How? Work backwards.

Let’s break down the numbers:

When I did the math, I realized I needed to work with 10 people for a year who were willing to pay me $10,000 or more.  I took it a step further and broke that price down to $1000 or $1500 per month.

Starting from bottom up, here’s how you, too, can create your goal:

  • 10 people at $1000 a month = $120,000 per year.
  • 10 people at $1500 a month = $180,000 per year.

With this strategy, even if you only reach 60% of your goal, if half of your customers pay $1500 a month and the other half invest $1000 per month, you’ll hit that $100k.

The next part isn’t fancy. Do everything you can, perhaps creating a (very cringy) video like I did, to spread the word. It matters that you start somewhere and you do the work of marketing what you’re selling.

Selling, profits and pricing strategies? We all start somewhere. Click To Tweet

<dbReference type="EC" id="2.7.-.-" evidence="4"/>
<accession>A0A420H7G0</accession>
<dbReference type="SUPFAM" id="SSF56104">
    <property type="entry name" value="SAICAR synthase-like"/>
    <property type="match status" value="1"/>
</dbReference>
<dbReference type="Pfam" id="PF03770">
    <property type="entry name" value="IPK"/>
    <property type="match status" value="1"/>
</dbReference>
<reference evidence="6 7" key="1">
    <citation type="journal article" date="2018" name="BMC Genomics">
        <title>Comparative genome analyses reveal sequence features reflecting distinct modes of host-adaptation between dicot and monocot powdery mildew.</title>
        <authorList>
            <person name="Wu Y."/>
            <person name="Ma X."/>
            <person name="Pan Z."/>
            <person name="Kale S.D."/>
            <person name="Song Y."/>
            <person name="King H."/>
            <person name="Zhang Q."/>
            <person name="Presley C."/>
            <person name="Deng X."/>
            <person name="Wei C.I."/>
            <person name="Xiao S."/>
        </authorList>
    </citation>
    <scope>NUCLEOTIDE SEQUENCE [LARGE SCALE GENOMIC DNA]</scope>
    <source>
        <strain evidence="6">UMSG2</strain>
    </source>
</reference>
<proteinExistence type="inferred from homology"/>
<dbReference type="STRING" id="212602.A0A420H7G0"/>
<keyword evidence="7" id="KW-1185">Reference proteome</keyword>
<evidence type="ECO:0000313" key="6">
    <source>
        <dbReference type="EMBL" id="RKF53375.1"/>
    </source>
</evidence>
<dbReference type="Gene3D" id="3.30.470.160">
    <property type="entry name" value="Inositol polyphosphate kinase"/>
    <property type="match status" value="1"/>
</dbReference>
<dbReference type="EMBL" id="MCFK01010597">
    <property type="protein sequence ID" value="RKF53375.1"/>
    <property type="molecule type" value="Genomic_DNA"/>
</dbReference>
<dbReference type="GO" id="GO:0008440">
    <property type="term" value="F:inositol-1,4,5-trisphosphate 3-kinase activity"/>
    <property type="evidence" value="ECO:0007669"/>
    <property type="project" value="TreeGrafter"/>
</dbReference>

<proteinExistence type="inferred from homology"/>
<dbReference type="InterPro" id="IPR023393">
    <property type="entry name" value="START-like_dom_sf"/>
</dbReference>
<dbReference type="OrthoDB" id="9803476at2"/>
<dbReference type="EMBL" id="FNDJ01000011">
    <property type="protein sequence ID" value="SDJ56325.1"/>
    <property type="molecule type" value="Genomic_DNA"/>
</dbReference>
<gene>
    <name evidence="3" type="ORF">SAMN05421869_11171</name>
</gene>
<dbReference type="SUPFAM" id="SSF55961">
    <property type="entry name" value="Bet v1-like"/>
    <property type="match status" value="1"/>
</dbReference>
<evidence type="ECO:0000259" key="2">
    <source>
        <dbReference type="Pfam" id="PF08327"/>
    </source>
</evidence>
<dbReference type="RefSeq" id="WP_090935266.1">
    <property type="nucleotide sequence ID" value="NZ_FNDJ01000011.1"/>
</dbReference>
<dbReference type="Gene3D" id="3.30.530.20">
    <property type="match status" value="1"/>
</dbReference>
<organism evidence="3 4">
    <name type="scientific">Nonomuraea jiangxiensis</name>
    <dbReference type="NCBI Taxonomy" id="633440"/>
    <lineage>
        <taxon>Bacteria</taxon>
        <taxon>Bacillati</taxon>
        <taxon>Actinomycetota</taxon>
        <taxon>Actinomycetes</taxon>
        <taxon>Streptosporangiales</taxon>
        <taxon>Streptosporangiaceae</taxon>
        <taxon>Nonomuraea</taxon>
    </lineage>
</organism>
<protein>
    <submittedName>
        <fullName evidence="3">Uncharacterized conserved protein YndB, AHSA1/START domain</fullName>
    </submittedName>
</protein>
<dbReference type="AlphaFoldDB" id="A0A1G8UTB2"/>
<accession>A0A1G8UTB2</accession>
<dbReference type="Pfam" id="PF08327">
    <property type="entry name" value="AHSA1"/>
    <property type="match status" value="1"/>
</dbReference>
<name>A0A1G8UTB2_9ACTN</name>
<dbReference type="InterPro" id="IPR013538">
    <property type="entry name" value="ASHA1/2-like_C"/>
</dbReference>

Pricing Strategy: Get Clear On Your Goal And Work BackwardsTalk about it all the time. You may sound like a broken record: “I’m looking for ten people who want to work with me next year…”

But keep at it.

Within 60 days, I had 10 business owners who said yes.

…That year I did $165k in my business.

You can do this too.

 

Working Backwards to Price Your Services/Products

I want to reiterate that when you set a goal, you need to price your services in such a way that even if you don’t hit the total number of buyers you aimed for, you’ve overshot your goal and will still attain it.